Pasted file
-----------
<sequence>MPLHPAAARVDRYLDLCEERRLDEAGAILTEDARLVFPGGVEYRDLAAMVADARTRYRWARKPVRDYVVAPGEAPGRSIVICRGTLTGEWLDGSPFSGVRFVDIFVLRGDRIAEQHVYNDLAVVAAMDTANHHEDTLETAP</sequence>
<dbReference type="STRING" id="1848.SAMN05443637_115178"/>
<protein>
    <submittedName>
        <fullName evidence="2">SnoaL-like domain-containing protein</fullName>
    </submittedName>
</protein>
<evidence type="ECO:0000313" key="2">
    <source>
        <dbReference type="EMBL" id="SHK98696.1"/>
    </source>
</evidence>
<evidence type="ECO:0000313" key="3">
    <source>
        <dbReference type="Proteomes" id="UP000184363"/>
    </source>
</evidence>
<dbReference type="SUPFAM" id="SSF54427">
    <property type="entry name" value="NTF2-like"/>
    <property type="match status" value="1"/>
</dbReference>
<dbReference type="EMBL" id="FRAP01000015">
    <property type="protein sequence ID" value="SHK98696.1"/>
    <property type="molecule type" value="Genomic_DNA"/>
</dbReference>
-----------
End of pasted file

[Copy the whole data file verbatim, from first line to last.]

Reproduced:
<sequence>MPLHPAAARVDRYLDLCEERRLDEAGAILTEDARLVFPGGVEYRDLAAMVADARTRYRWARKPVRDYVVAPGEAPGRSIVICRGTLTGEWLDGSPFSGVRFVDIFVLRGDRIAEQHVYNDLAVVAAMDTANHHEDTLETAP</sequence>
<dbReference type="STRING" id="1848.SAMN05443637_115178"/>
<protein>
    <submittedName>
        <fullName evidence="2">SnoaL-like domain-containing protein</fullName>
    </submittedName>
</protein>
<evidence type="ECO:0000313" key="2">
    <source>
        <dbReference type="EMBL" id="SHK98696.1"/>
    </source>
</evidence>
<evidence type="ECO:0000313" key="3">
    <source>
        <dbReference type="Proteomes" id="UP000184363"/>
    </source>
</evidence>
<dbReference type="SUPFAM" id="SSF54427">
    <property type="entry name" value="NTF2-like"/>
    <property type="match status" value="1"/>
</dbReference>
<dbReference type="EMBL" id="FRAP01000015">
    <property type="protein sequence ID" value="SHK98696.1"/>
    <property type="molecule type" value="Genomic_DNA"/>
</dbReference>